As the Panel has determined below that Complainant failed to show that the disputed domain name was registered in bad faith, the Panel will not offer an analysis of this element of the Policy.
Under the Policy, Complainant is charged with proving that the disputed domain name was registered and is being used in bad faith. To do this, the Complainant must establish that at the time the Respondent registered the disputed domain name the Respondent knew of and sought to take advantage of the complainant's trademark or service mark rights. See Collective Media, Inc. v. CKV, D2008-0641 (WIPO July 31, 2008) ("For a finding of bad faith under paragraph 4(a)(iii) of the Policy, there must be some evidence that the Respondent was aware of the Complainant and sought to take advantage of its mark.."); see also Align Tech., Inc v. Aligntechnology.Com, D2008-0103 (WIPO Mar. 31, 2008) ("To establish registration in bad faith, Complainant, which bears the burden of proof under each Policy element, must ordinarily show that the registration was undertaken with knowledge of Complainant and its mark...and that Respondent 'targeted' Complainant.").
Complainant has provided little evidence that it possessed trademark rights in its FIBERSTAR mark when the disputed domain name was registered on March 27, 2002. Complainant did not obtain a recognized trademark registration for its trademark until 2006, well after registration of the disputed domain name. Complainant could have possibly gained enforceable common law rights in its mark prior to the trademark registration, and Complainant does allude to its founding in 1997. However, Complainant has provided no evidence, in terms of notoriety, revenues, promotion, etc., to the Panel which might sustain a finding that Complainant had obtained common law rights in the FIBERSTAR mark prior to trademark registration in 2006, let alone prior to the disputed domain name registration in 2002. See Mancini's Sleepworld v. LAKSH INTERNET SOLUTIONS, D2008-1036 (WIPO Sept. 30, 2008) ("Relevant evidence of [common law rights] includes length and amount of sales under the mark, the nature and extent of advertising, consumer surveys and media recognition."); see also Mary's Futons, Inc. v. Texas Intern'l Prop., FA 1012059 (Nat. Arb. Forum Aug. 13, 2007) ("A common law trademark must be shown by evidence such as sales figures, advertising expenditure, numbers of customers. "). Therefore, the Panel can find no basis upon which to decide that the disputed domain name was registered with knowledge of Complainant's rights in the mark and thus possibly in bad faith.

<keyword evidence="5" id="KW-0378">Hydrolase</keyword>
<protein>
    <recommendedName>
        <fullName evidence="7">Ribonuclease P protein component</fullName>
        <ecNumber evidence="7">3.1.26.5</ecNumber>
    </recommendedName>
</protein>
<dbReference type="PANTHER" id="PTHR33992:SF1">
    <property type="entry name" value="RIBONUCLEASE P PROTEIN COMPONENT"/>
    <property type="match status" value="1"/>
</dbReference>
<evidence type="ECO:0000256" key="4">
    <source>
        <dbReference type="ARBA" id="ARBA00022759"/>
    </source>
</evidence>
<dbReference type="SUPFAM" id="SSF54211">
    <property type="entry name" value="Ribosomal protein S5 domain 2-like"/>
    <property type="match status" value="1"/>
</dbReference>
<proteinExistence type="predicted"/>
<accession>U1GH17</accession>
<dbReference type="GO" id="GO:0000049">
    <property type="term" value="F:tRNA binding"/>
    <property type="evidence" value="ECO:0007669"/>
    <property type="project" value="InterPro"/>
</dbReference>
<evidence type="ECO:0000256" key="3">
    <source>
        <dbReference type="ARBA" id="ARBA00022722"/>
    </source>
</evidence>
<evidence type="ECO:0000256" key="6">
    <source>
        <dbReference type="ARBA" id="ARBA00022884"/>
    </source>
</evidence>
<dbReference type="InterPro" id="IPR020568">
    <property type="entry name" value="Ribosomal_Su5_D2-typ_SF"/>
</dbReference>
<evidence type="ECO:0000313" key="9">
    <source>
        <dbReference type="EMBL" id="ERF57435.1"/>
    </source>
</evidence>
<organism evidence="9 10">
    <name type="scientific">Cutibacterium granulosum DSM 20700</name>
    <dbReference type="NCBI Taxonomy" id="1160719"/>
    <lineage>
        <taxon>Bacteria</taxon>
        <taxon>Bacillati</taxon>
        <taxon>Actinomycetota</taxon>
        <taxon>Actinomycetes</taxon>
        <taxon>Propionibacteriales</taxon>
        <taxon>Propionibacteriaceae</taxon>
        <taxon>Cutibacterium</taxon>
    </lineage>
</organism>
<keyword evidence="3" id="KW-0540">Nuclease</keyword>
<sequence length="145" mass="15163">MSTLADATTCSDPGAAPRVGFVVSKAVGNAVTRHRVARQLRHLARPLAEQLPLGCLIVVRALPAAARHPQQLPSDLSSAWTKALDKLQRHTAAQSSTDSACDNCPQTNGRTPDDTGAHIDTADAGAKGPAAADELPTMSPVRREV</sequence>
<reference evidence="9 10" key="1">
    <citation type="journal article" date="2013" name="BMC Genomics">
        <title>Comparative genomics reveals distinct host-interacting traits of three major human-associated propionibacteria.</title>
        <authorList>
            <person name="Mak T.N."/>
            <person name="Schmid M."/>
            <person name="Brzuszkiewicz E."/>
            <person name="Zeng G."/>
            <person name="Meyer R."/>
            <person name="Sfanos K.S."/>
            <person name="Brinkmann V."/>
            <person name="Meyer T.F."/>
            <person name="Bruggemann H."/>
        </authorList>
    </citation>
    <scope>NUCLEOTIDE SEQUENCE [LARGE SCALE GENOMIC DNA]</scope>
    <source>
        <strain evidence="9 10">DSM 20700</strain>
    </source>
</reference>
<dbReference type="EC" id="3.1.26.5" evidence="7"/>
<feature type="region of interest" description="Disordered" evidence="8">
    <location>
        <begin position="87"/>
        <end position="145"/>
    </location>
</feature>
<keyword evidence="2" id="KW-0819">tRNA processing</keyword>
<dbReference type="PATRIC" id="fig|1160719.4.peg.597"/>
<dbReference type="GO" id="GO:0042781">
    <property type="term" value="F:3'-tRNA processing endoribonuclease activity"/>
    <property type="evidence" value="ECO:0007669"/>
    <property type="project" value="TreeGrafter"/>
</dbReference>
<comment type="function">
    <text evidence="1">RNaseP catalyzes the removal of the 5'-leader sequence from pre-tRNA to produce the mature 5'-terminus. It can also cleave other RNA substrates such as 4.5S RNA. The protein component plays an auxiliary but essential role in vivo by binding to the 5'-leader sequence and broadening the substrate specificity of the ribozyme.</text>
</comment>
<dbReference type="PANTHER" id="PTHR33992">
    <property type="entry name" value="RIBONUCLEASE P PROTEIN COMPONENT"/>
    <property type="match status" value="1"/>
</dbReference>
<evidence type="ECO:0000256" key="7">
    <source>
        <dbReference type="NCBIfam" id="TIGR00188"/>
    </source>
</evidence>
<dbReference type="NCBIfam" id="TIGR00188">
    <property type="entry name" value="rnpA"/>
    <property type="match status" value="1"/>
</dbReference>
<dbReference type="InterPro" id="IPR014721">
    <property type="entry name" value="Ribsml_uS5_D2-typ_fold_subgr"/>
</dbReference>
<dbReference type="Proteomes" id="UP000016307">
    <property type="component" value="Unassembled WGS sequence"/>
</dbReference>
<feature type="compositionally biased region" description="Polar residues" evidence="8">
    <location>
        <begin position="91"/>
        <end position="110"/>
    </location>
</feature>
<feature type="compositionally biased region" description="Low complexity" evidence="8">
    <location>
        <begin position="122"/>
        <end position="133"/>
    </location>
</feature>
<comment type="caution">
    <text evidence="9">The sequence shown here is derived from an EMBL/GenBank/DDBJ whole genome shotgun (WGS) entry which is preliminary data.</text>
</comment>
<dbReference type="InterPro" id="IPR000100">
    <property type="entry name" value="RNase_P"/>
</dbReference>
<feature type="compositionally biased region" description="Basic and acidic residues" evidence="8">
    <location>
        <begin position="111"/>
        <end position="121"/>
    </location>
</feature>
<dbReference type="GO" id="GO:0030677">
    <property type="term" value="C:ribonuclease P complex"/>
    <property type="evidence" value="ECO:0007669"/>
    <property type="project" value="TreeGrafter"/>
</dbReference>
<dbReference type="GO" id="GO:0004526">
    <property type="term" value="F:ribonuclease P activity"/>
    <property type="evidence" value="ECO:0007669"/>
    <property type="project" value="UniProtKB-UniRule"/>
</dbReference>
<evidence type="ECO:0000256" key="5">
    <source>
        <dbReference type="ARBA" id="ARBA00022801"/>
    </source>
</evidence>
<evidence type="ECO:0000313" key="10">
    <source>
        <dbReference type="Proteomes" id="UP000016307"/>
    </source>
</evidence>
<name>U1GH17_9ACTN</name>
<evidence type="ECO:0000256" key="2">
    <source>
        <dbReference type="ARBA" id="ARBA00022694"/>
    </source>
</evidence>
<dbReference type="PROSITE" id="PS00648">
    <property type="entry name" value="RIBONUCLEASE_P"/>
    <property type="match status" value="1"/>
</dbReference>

Complainant's assertion that Respondent's sale price of $35,000 for the disputed domain name is evidence of bad faith under Policy ¶ 4(b)(i) fails also. Complainant's mark, FIBERSTAR, is composed of two common words, "fiber" and "star" and, as Complainant contends, fits within up to 15,000 generic-word domain names that are owned by Respondent. Moreover, Complainant admits that it initiated negotiation over price by first contacting Respondent in connection with purchase of the disputed domain name. Since, as reasoned above, there is no sustainable evidence that Respondent acquired the disputed domain name in bad faith, Respondent, as a legitimate reseller of generic-word domain names, is free to set the prices he deems reasonable for names in his inventory. See Pocatello v. CES Marketing, FA 103186 (Nat. Arb. Forum Feb. 21, 2002) ("What makes an offer to sell a domain bad faith is some accompanying evidence that the domain was registered because of its value that is in some way dependent on the trademark of another, and then an offer to sell it to the trademark owner or a competitor of the trademark owner."); see also Puky GmbH v. Ignatius Agnello, D2001-1345 (WIPO Jan. 3, 2002); see also Fifty Plus Media Corp. v. Digital Income, Inc., FA 94924 (Nat. Arb. Forum July 17, 2000).
Accordingly, the Panel finds that Complainant has failed to prove that the disputed domain name was registered and is being used in bad faith.
Having not established all three elements required under the ICANN Policy, the Panel concludes that relief shall be DENIED.
Accordingly, it is Ordered that the <fiberstar.com> domain name REMAIN WITH Respondent.
Dennis A. Foster, Chair
Steven M. Levy, Panelist David E. Sorkin, Panelist
Dated: April 11, 2016